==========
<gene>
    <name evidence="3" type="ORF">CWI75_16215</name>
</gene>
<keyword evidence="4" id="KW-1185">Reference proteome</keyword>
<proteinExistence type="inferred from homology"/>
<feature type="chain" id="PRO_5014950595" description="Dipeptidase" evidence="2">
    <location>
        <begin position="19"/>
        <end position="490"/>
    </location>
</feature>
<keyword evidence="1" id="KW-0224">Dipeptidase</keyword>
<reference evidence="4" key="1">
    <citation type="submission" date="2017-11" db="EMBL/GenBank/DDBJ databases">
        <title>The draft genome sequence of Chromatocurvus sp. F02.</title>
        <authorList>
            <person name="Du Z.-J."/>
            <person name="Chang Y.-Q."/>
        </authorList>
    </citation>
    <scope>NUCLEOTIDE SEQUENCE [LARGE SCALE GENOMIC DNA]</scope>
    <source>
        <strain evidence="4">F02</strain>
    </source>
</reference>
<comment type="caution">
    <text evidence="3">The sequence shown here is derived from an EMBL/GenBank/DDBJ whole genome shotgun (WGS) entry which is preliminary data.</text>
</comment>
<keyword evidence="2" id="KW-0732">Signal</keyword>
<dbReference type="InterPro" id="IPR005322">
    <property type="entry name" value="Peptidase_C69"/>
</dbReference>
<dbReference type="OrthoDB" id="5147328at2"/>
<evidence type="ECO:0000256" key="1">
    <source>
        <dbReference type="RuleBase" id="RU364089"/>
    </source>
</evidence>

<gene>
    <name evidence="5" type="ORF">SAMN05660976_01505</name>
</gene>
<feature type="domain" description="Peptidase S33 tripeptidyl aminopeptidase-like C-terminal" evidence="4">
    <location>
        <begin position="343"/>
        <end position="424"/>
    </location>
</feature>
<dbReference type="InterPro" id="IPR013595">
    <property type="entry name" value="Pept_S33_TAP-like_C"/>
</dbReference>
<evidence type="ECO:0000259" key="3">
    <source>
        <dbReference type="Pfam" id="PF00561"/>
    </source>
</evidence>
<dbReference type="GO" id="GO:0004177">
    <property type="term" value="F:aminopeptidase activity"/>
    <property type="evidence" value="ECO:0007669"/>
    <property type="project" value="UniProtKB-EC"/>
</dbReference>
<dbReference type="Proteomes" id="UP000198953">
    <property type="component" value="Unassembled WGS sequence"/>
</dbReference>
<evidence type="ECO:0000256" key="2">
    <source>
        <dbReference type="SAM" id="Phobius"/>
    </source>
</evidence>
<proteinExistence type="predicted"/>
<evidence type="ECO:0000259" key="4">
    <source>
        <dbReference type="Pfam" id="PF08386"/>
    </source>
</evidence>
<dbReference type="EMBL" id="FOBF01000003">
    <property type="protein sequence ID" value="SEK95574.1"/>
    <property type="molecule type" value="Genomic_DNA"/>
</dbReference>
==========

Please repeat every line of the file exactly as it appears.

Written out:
<gene>
    <name evidence="3" type="ORF">CWI75_16215</name>
</gene>
<keyword evidence="4" id="KW-1185">Reference proteome</keyword>
<proteinExistence type="inferred from homology"/>
<feature type="chain" id="PRO_5014950595" description="Dipeptidase" evidence="2">
    <location>
        <begin position="19"/>
        <end position="490"/>
    </location>
</feature>
<keyword evidence="1" id="KW-0224">Dipeptidase</keyword>
<reference evidence="4" key="1">
    <citation type="submission" date="2017-11" db="EMBL/GenBank/DDBJ databases">
        <title>The draft genome sequence of Chromatocurvus sp. F02.</title>
        <authorList>
            <person name="Du Z.-J."/>
            <person name="Chang Y.-Q."/>
        </authorList>
    </citation>
    <scope>NUCLEOTIDE SEQUENCE [LARGE SCALE GENOMIC DNA]</scope>
    <source>
        <strain evidence="4">F02</strain>
    </source>
</reference>
<comment type="caution">
    <text evidence="3">The sequence shown here is derived from an EMBL/GenBank/DDBJ whole genome shotgun (WGS) entry which is preliminary data.</text>
</comment>
<keyword evidence="2" id="KW-0732">Signal</keyword>
<dbReference type="InterPro" id="IPR005322">
    <property type="entry name" value="Peptidase_C69"/>
</dbReference>
<dbReference type="OrthoDB" id="5147328at2"/>
<evidence type="ECO:0000256" key="1">
    <source>
        <dbReference type="RuleBase" id="RU364089"/>
    </source>
</evidence>

<gene>
    <name evidence="5" type="ORF">SAMN05660976_01505</name>
</gene>
<feature type="domain" description="Peptidase S33 tripeptidyl aminopeptidase-like C-terminal" evidence="4">
    <location>
        <begin position="343"/>
        <end position="424"/>
    </location>
</feature>
<dbReference type="InterPro" id="IPR013595">
    <property type="entry name" value="Pept_S33_TAP-like_C"/>
</dbReference>
<evidence type="ECO:0000259" key="3">
    <source>
        <dbReference type="Pfam" id="PF00561"/>
    </source>
</evidence>
<dbReference type="GO" id="GO:0004177">
    <property type="term" value="F:aminopeptidase activity"/>
    <property type="evidence" value="ECO:0007669"/>
    <property type="project" value="UniProtKB-EC"/>
</dbReference>
<dbReference type="Proteomes" id="UP000198953">
    <property type="component" value="Unassembled WGS sequence"/>
</dbReference>
<evidence type="ECO:0000256" key="2">
    <source>
        <dbReference type="SAM" id="Phobius"/>
    </source>
</evidence>
<proteinExistence type="predicted"/>
<evidence type="ECO:0000259" key="4">
    <source>
        <dbReference type="Pfam" id="PF08386"/>
    </source>
</evidence>
<dbReference type="EMBL" id="FOBF01000003">
    <property type="protein sequence ID" value="SEK95574.1"/>
    <property type="molecule type" value="Genomic_DNA"/>
</dbReference>